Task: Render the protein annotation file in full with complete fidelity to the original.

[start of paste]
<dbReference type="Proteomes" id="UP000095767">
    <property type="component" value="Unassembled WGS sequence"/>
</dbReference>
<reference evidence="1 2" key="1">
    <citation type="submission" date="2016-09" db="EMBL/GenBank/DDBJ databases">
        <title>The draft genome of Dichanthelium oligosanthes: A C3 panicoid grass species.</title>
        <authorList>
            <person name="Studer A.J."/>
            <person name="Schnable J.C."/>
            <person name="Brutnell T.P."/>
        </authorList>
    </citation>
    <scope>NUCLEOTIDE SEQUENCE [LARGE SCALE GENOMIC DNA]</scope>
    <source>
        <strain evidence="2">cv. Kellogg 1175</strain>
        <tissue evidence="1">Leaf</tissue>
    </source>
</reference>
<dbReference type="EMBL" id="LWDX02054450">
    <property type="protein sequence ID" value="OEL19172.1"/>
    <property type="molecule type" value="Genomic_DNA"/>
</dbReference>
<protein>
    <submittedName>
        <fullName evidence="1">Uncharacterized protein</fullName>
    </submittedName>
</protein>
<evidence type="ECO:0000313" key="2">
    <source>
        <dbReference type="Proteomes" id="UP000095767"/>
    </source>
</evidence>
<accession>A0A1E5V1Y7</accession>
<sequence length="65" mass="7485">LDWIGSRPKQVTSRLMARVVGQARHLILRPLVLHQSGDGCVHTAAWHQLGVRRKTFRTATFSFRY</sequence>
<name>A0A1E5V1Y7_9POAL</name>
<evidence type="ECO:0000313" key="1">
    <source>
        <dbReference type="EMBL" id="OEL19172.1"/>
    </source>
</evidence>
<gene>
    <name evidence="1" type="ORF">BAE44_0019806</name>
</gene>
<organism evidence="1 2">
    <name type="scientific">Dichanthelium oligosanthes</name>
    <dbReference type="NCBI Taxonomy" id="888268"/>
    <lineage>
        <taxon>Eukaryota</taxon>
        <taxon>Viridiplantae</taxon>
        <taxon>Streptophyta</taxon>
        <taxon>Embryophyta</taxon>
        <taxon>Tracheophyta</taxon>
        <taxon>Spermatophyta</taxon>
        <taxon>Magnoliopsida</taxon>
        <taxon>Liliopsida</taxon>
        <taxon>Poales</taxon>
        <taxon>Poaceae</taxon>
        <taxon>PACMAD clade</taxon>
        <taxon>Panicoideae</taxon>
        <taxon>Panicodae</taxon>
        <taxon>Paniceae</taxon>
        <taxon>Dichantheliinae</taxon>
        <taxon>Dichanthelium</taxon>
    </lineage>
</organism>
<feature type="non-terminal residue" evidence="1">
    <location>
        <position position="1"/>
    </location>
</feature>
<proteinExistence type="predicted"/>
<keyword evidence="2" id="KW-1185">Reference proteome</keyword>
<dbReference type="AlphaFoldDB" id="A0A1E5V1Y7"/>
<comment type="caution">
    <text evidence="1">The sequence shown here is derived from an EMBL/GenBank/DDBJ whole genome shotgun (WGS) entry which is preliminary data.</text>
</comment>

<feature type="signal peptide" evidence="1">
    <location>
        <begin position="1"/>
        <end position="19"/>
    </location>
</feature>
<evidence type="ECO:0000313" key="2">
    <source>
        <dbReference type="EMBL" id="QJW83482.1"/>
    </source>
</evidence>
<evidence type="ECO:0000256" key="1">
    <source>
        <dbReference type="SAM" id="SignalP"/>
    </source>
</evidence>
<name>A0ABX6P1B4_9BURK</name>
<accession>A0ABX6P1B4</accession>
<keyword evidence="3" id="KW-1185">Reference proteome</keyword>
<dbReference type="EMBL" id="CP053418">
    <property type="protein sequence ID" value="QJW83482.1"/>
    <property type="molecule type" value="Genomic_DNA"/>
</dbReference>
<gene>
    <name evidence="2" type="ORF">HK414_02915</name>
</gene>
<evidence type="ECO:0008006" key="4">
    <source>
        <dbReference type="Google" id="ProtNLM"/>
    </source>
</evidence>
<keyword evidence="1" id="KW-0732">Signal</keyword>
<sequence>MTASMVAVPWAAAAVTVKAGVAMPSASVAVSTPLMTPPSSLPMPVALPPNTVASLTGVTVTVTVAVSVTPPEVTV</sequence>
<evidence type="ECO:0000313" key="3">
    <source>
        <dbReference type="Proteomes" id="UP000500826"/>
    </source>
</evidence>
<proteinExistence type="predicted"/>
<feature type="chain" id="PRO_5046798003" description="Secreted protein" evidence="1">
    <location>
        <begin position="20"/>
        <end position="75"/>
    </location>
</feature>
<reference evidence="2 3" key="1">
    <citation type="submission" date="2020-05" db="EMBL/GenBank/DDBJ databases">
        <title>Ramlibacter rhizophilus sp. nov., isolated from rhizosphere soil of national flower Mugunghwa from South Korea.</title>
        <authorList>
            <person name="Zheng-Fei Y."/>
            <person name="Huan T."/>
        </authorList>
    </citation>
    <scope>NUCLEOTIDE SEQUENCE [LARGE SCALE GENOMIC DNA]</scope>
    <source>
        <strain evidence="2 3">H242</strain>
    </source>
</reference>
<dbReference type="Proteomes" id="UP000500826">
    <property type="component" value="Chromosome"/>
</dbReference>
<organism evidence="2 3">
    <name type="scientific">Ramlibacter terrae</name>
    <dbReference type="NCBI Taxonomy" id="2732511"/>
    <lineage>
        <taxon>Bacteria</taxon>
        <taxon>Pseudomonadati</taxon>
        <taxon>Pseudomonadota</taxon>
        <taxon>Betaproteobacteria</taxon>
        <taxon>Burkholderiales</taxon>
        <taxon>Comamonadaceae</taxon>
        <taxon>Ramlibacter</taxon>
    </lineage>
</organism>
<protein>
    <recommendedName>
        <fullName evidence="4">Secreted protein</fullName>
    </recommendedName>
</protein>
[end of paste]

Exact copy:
<dbReference type="Proteomes" id="UP000095767">
    <property type="component" value="Unassembled WGS sequence"/>
</dbReference>
<reference evidence="1 2" key="1">
    <citation type="submission" date="2016-09" db="EMBL/GenBank/DDBJ databases">
        <title>The draft genome of Dichanthelium oligosanthes: A C3 panicoid grass species.</title>
        <authorList>
            <person name="Studer A.J."/>
            <person name="Schnable J.C."/>
            <person name="Brutnell T.P."/>
        </authorList>
    </citation>
    <scope>NUCLEOTIDE SEQUENCE [LARGE SCALE GENOMIC DNA]</scope>
    <source>
        <strain evidence="2">cv. Kellogg 1175</strain>
        <tissue evidence="1">Leaf</tissue>
    </source>
</reference>
<dbReference type="EMBL" id="LWDX02054450">
    <property type="protein sequence ID" value="OEL19172.1"/>
    <property type="molecule type" value="Genomic_DNA"/>
</dbReference>
<protein>
    <submittedName>
        <fullName evidence="1">Uncharacterized protein</fullName>
    </submittedName>
</protein>
<evidence type="ECO:0000313" key="2">
    <source>
        <dbReference type="Proteomes" id="UP000095767"/>
    </source>
</evidence>
<accession>A0A1E5V1Y7</accession>
<sequence length="65" mass="7485">LDWIGSRPKQVTSRLMARVVGQARHLILRPLVLHQSGDGCVHTAAWHQLGVRRKTFRTATFSFRY</sequence>
<name>A0A1E5V1Y7_9POAL</name>
<evidence type="ECO:0000313" key="1">
    <source>
        <dbReference type="EMBL" id="OEL19172.1"/>
    </source>
</evidence>
<gene>
    <name evidence="1" type="ORF">BAE44_0019806</name>
</gene>
<organism evidence="1 2">
    <name type="scientific">Dichanthelium oligosanthes</name>
    <dbReference type="NCBI Taxonomy" id="888268"/>
    <lineage>
        <taxon>Eukaryota</taxon>
        <taxon>Viridiplantae</taxon>
        <taxon>Streptophyta</taxon>
        <taxon>Embryophyta</taxon>
        <taxon>Tracheophyta</taxon>
        <taxon>Spermatophyta</taxon>
        <taxon>Magnoliopsida</taxon>
        <taxon>Liliopsida</taxon>
        <taxon>Poales</taxon>
        <taxon>Poaceae</taxon>
        <taxon>PACMAD clade</taxon>
        <taxon>Panicoideae</taxon>
        <taxon>Panicodae</taxon>
        <taxon>Paniceae</taxon>
        <taxon>Dichantheliinae</taxon>
        <taxon>Dichanthelium</taxon>
    </lineage>
</organism>
<feature type="non-terminal residue" evidence="1">
    <location>
        <position position="1"/>
    </location>
</feature>
<proteinExistence type="predicted"/>
<keyword evidence="2" id="KW-1185">Reference proteome</keyword>
<dbReference type="AlphaFoldDB" id="A0A1E5V1Y7"/>
<comment type="caution">
    <text evidence="1">The sequence shown here is derived from an EMBL/GenBank/DDBJ whole genome shotgun (WGS) entry which is preliminary data.</text>
</comment>

<feature type="signal peptide" evidence="1">
    <location>
        <begin position="1"/>
        <end position="19"/>
    </location>
</feature>
<evidence type="ECO:0000313" key="2">
    <source>
        <dbReference type="EMBL" id="QJW83482.1"/>
    </source>
</evidence>
<evidence type="ECO:0000256" key="1">
    <source>
        <dbReference type="SAM" id="SignalP"/>
    </source>
</evidence>
<name>A0ABX6P1B4_9BURK</name>
<accession>A0ABX6P1B4</accession>
<keyword evidence="3" id="KW-1185">Reference proteome</keyword>
<dbReference type="EMBL" id="CP053418">
    <property type="protein sequence ID" value="QJW83482.1"/>
    <property type="molecule type" value="Genomic_DNA"/>
</dbReference>
<gene>
    <name evidence="2" type="ORF">HK414_02915</name>
</gene>
<evidence type="ECO:0008006" key="4">
    <source>
        <dbReference type="Google" id="ProtNLM"/>
    </source>
</evidence>
<keyword evidence="1" id="KW-0732">Signal</keyword>
<sequence>MTASMVAVPWAAAAVTVKAGVAMPSASVAVSTPLMTPPSSLPMPVALPPNTVASLTGVTVTVTVAVSVTPPEVTV</sequence>
<evidence type="ECO:0000313" key="3">
    <source>
        <dbReference type="Proteomes" id="UP000500826"/>
    </source>
</evidence>
<proteinExistence type="predicted"/>
<feature type="chain" id="PRO_5046798003" description="Secreted protein" evidence="1">
    <location>
        <begin position="20"/>
        <end position="75"/>
    </location>
</feature>
<reference evidence="2 3" key="1">
    <citation type="submission" date="2020-05" db="EMBL/GenBank/DDBJ databases">
        <title>Ramlibacter rhizophilus sp. nov., isolated from rhizosphere soil of national flower Mugunghwa from South Korea.</title>
        <authorList>
            <person name="Zheng-Fei Y."/>
            <person name="Huan T."/>
        </authorList>
    </citation>
    <scope>NUCLEOTIDE SEQUENCE [LARGE SCALE GENOMIC DNA]</scope>
    <source>
        <strain evidence="2 3">H242</strain>
    </source>
</reference>
<dbReference type="Proteomes" id="UP000500826">
    <property type="component" value="Chromosome"/>
</dbReference>
<organism evidence="2 3">
    <name type="scientific">Ramlibacter terrae</name>
    <dbReference type="NCBI Taxonomy" id="2732511"/>
    <lineage>
        <taxon>Bacteria</taxon>
        <taxon>Pseudomonadati</taxon>
        <taxon>Pseudomonadota</taxon>
        <taxon>Betaproteobacteria</taxon>
        <taxon>Burkholderiales</taxon>
        <taxon>Comamonadaceae</taxon>
        <taxon>Ramlibacter</taxon>
    </lineage>
</organism>
<protein>
    <recommendedName>
        <fullName evidence="4">Secreted protein</fullName>
    </recommendedName>
</protein>